Apple's music rollout includes Apple Music, left, the Beats 1 Internet radio station and Apple Connect, a social media network for artists.
When Apple announced it was creating an Internet radio station called Beats 1 to go along with its Apple Music service, I was dismissive.
It didn't make sense. There are already thousands of Internet radio stations broadcasting worldwide that have been around for years. The DJs Apple poached from the BBC and elsewhere have been streaming music on the Internet for years -- and Apple's fans barely noticed.
Apple's recent music rollout came in three parts: Apple Music, which is a streaming music service; Connect, which is a kind of promotional social network for artists; and Beats 1, which is an Internet radio station.
Of these three components, the least innovative, least unique and least technology-oriented is the Beats 1 radio station.
It's also by far the most brilliant. I'll tell you why later. But first, the facts.
What you need to know about Beats 1
Beats 1 is free, of course. It's available to anyone running the desktop PC version of Apple's iTunes 12.2. It's also available to iOS users now and will become available to Android users later. The Apple Music app will be Apple's first Android app ever.
Weirdly, the station is ad-supported. The ads are short, public radio style "audio mentions" for "sponsors" rather than full-blown commercials.
Beats 1 showcases music industry big shots, starting with the DJs Apple has hired to headline the service: radio personalities Zane Lowe (the BBC's best DJ), Ebro Darden (the top guy at New York's Hot 97), and Julie Adenuga (who was at MTV and the BBC before joining the London underground radio station Rinse FM).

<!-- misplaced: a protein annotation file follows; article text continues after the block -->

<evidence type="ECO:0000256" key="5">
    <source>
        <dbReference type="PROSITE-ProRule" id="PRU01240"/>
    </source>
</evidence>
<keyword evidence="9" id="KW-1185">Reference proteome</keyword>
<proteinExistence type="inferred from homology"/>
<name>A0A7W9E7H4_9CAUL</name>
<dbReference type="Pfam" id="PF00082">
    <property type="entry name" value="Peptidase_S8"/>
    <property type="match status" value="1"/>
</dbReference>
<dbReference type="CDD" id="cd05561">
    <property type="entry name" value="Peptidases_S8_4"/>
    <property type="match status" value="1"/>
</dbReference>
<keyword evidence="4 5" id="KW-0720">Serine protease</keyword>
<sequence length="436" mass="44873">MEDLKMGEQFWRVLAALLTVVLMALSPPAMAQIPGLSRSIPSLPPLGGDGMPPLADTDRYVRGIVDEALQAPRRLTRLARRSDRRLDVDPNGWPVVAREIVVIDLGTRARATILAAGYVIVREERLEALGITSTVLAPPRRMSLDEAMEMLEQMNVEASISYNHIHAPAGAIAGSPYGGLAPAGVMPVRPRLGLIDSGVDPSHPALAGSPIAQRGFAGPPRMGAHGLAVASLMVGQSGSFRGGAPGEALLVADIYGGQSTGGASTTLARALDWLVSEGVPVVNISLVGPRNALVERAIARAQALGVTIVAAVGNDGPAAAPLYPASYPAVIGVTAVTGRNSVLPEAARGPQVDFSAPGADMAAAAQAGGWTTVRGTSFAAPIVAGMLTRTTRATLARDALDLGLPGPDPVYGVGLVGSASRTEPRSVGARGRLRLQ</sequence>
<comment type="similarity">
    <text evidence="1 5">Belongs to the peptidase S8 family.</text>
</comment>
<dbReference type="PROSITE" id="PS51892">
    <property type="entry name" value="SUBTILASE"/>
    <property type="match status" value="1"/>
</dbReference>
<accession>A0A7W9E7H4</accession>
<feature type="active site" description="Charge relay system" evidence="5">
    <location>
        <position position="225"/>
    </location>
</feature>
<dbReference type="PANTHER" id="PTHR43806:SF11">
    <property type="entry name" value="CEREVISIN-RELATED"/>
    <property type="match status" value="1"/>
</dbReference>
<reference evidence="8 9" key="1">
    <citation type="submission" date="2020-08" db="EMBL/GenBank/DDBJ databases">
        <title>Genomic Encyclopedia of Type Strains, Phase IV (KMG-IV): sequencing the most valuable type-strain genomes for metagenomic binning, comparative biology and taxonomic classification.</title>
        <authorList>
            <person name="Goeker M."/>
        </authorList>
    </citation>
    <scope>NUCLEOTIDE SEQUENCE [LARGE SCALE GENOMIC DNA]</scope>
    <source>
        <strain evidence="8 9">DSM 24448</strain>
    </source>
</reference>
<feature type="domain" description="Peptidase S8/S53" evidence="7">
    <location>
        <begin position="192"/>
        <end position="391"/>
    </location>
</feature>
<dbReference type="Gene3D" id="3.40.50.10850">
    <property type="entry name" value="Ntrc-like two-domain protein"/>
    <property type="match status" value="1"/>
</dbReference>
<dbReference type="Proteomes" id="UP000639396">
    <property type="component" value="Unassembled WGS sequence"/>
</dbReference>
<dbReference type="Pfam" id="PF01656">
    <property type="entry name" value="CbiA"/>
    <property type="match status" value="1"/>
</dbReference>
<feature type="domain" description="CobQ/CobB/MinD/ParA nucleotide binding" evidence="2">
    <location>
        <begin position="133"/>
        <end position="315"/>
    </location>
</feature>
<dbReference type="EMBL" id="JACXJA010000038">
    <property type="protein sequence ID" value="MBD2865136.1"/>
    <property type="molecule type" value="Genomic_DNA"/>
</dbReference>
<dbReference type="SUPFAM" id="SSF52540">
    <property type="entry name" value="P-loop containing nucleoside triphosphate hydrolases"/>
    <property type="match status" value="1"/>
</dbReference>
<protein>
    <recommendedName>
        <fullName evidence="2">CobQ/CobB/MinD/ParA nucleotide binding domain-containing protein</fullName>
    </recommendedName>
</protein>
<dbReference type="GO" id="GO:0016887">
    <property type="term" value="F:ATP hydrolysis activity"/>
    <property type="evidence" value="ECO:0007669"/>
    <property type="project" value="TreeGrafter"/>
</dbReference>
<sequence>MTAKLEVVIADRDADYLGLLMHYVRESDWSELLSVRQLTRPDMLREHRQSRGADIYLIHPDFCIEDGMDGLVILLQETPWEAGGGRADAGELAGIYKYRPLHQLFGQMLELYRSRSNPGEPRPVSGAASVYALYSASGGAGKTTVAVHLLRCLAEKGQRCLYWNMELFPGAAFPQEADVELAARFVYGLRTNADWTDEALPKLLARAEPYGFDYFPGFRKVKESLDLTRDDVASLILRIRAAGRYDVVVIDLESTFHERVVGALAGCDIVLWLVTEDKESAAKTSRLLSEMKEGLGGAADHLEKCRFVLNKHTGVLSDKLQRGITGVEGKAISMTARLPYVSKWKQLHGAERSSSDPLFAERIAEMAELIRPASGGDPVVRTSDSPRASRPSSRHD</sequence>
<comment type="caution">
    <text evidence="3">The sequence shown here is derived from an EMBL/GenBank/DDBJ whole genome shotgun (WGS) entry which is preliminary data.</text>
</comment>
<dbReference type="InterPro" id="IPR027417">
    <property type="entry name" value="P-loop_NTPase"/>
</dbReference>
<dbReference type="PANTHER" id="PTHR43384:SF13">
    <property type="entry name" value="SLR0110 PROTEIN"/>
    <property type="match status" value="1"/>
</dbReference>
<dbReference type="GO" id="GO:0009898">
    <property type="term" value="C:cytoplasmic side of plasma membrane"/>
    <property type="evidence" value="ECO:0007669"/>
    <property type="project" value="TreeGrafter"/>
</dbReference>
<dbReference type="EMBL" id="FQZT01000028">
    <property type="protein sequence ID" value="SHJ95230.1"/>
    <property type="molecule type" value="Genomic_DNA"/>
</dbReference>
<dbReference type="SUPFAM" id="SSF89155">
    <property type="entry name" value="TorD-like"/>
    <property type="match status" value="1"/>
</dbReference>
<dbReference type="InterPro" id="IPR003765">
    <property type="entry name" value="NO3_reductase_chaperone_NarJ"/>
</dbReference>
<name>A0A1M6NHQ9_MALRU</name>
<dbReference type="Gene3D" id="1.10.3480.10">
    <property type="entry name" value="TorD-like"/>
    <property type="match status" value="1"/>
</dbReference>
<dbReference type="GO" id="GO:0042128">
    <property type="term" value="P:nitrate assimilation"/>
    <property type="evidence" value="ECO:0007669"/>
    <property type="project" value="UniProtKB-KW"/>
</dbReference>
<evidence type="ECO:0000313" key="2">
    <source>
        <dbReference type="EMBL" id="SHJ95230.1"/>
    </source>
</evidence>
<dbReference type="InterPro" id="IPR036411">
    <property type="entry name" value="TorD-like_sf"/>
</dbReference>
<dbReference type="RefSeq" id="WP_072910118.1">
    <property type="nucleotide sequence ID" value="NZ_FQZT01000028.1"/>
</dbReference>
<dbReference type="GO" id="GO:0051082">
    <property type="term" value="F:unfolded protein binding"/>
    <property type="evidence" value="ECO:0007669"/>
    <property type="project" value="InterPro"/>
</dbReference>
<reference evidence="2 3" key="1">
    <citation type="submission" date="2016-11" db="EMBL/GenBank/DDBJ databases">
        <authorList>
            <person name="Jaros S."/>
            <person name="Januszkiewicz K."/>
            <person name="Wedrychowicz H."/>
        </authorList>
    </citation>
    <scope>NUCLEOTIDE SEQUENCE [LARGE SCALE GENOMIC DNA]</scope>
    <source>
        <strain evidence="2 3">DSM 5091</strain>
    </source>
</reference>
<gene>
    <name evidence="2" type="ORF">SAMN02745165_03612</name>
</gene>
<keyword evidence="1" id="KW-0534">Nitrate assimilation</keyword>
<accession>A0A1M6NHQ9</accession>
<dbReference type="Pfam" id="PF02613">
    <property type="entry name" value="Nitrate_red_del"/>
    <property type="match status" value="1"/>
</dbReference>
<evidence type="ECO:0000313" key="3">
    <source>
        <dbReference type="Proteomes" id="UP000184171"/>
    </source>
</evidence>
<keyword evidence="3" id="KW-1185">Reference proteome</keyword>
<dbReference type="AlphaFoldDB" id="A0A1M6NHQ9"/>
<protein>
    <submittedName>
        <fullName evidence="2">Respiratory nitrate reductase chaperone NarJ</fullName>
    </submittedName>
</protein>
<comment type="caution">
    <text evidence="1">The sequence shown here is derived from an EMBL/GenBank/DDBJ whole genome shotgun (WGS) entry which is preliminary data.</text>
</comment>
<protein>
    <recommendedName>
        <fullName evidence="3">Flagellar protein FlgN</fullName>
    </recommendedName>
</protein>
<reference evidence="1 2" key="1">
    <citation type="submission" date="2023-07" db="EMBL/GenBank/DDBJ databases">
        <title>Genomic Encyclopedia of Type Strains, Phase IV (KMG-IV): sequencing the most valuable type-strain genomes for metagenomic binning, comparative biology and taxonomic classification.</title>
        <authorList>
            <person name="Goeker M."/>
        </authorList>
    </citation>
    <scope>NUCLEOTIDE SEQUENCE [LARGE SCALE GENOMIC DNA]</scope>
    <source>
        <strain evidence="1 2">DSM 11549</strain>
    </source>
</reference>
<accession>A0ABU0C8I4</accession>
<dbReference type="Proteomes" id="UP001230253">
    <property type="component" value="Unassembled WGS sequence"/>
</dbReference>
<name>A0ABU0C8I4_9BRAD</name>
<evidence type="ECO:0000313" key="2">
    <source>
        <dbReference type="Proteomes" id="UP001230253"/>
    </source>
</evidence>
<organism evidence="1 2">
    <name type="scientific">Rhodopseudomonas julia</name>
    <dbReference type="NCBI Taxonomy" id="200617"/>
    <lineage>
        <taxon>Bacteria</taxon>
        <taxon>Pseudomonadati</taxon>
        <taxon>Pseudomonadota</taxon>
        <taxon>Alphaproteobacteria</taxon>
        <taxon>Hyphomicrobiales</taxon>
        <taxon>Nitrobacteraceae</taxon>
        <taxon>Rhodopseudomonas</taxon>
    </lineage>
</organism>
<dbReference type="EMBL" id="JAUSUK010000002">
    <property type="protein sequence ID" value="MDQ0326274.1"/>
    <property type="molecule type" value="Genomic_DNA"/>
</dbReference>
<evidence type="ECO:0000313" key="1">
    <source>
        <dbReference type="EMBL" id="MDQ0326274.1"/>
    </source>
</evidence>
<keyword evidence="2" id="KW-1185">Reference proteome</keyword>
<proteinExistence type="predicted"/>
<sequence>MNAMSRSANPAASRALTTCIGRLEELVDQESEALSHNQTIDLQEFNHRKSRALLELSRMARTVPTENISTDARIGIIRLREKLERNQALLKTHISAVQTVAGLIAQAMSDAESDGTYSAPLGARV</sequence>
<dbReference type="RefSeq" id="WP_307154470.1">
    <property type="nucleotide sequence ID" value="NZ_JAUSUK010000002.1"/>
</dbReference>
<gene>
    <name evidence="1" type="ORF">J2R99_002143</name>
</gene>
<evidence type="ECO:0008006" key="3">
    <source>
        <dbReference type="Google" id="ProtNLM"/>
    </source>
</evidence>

The station will feature major music personalities like Ellie Goulding, St. Vincent, Anna Lunoe, Jaden Smith, Travis Mills and Dr. Dre. It will also offer major celebrity interviews, starting with Eminem (whose interview has been posted on the Beats 1 YouTube channel).
Interestingly, songs with explicit lyrics are censored, even though it's legal to play uncensored songs over the Internet. It's no doubt that Apple is doing that to make the service more palatable to a global and general audience.
Like your typical garden-variety radio station, Beats 1 takes requests. Anyone in the world can request a song by sending an iMessage to: firstname.lastname@example.org or by calling one of the phone numbers on this page.
Apple says that Beats 1 is live, but that's not true. So far, it's been doing 12 live hours, then replaying those 12 hours. So it's about half live, half recorded.
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